In the course of your retirement planning, you may make certain assumptions -- that you'll be able to work until a certain age or that your investments will grow in a certain manner, for example. But there are a few assumptions you really can't bank on. Buying into the following beliefs could leave you cash-strapped during your senior years.
1. Assuming you'll spend much less on living expenses
Many people figure that living will cost a lot less in retirement. But why? Aside from not having to pay to commute or fund a retirement account, the bulk of your pre-retirement expenses are likely to stay the same. Some, in fact, may go up, like healthcare and entertainment (not having a job means potentially spending more to occupy your time). Outline your expenses so you know how much monthly income you'll need to stay afloat. That'll help you assess how you're doing savings-wise.
2. Assuming Medicare is free
Medicare provides health coverage for millions of seniors, but it's far from free. In fact, the only aspect of Medicare that's free (most of the time) is Part A, which covers hospital care. Parts B and D, which cover outpatient care and prescriptions, respectively, both charge a monthly premium.
There are other Medicare expenses to contend with, including:
- Hospital stay deductibles for Part A ($1,484 per stay in 2021)
- Annual deductibles for Part B ($203 in 2021)
- Daily coinsurance for hospital stays beyond 60 days
- Coinsurance for services rendered under Part B
- Prescription drug copays
- Medigap (supplemental insurance) premiums
- Fees for services Medicare doesn't cover, like dental care or eyeglasses
If you don't budget for Medicare ahead of time, you may be in a serious financial crunch once retirement rolls around. Read up on the various costs you might face and figure out if you'll have enough income to cover them. Medicare costs tend to increase from year to year, but you can use next year's numbers as a baseline.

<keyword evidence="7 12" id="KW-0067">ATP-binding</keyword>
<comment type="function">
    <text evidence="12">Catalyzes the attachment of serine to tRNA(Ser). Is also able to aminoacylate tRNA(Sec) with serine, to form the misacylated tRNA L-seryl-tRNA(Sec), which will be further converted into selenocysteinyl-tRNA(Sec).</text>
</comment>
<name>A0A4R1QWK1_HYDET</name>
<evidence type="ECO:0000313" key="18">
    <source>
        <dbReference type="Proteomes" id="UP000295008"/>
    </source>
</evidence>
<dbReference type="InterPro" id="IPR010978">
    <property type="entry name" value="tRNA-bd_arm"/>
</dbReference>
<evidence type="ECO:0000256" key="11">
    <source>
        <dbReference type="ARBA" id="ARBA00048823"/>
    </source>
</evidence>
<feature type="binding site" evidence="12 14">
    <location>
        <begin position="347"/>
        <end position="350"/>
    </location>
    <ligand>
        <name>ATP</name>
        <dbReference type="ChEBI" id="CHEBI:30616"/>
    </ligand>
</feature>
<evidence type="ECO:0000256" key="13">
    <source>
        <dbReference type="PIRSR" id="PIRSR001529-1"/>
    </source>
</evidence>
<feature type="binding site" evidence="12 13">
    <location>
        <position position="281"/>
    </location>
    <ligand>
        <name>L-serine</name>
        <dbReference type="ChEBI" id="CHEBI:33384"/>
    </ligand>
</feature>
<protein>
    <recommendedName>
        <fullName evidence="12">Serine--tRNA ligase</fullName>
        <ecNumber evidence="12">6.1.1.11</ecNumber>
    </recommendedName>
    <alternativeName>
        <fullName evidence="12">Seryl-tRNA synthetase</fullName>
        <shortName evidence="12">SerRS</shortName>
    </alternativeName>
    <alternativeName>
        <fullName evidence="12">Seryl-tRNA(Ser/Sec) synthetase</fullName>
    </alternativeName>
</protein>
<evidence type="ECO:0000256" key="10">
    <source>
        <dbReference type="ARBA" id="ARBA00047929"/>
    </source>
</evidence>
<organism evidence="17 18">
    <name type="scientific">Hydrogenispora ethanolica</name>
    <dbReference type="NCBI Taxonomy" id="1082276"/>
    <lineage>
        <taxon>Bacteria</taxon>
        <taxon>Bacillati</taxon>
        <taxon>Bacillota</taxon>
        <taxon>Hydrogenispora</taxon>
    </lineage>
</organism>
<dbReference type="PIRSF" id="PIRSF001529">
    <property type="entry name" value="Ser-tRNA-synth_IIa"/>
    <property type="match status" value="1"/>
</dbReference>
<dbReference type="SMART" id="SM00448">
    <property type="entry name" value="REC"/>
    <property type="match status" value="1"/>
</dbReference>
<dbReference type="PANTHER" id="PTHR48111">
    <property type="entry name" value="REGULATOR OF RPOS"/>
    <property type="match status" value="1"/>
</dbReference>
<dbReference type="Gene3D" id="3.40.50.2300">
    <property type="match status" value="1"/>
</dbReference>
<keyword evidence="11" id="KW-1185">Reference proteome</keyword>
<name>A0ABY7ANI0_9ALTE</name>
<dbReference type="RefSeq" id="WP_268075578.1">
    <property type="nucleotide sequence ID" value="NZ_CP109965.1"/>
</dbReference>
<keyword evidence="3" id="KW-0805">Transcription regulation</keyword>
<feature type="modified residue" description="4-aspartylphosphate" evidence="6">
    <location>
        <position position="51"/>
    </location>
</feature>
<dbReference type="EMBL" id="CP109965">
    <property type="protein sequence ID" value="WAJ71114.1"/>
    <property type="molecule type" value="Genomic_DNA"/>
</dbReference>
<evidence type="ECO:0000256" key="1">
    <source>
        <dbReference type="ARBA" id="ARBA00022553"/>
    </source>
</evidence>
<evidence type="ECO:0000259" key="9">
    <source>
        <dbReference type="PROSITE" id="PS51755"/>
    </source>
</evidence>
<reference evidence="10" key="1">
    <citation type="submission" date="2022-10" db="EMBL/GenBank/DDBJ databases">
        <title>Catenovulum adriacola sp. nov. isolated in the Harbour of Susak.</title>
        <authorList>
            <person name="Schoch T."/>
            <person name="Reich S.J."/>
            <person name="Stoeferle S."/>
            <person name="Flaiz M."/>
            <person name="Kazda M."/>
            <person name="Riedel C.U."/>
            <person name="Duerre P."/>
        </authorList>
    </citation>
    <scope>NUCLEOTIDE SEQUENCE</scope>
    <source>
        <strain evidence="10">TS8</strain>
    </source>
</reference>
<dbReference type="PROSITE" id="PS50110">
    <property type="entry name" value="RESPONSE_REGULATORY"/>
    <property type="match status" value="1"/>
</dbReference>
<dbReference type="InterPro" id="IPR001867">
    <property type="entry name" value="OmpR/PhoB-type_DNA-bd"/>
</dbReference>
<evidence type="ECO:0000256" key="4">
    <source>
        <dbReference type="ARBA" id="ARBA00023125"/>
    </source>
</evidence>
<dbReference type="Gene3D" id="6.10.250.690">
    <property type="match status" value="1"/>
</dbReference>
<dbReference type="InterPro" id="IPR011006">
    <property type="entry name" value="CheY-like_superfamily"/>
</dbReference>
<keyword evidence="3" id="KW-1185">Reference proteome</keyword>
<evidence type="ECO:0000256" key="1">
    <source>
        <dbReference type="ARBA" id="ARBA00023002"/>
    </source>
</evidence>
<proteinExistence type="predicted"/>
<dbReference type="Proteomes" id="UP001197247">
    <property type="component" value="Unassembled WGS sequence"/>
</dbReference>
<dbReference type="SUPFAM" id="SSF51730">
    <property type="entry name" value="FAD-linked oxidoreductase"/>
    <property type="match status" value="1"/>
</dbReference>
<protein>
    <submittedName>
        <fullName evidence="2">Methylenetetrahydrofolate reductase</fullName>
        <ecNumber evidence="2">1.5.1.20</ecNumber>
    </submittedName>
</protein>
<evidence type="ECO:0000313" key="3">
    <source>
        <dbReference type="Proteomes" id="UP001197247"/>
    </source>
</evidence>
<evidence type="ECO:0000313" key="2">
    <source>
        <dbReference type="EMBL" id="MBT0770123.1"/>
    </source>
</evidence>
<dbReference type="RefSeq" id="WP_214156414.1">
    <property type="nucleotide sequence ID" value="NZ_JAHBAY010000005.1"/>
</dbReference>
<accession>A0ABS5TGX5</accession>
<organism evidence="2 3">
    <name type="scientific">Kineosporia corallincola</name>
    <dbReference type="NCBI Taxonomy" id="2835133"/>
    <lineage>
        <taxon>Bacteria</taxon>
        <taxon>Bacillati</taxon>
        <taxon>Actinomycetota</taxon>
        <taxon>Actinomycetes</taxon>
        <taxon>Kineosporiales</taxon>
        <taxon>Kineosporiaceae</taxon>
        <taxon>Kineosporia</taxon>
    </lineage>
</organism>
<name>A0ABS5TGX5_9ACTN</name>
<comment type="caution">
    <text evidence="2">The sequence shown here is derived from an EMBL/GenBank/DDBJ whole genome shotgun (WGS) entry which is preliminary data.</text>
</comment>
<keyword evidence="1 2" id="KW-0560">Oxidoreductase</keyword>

3. Assuming you won't need long-term care
Though Medicare will cover a stay at a skilled nursing facility following an injury, it won't cover nursing home stays, nor will it cover assisted living, home health aides, or any other care that isn't strictly medical in nature. Medicare generally considers long-term care to be custodial in nature. That means seniors are usually on the hook for paying it themselves. Long-term care costs $172,000 on average, so that sort of outlay could be downright catastrophic to your finances.
The typical American turning 65 today has roughly a 70% chance of needing long-term care, according to the U.S. Department of Health and Human Services. Don't assume you won't fall into that category. Instead, figure out how you'll pay for long-term care. Securing long-term care insurance at some point during your 50s or early 60s might help.
Don't fall victim to inaccurate assumptions. Instead, assume your spending will only decline modestly, know your Medicare costs, and prepare for long-term care. Taking these steps will help ensure financial comfort during your later years.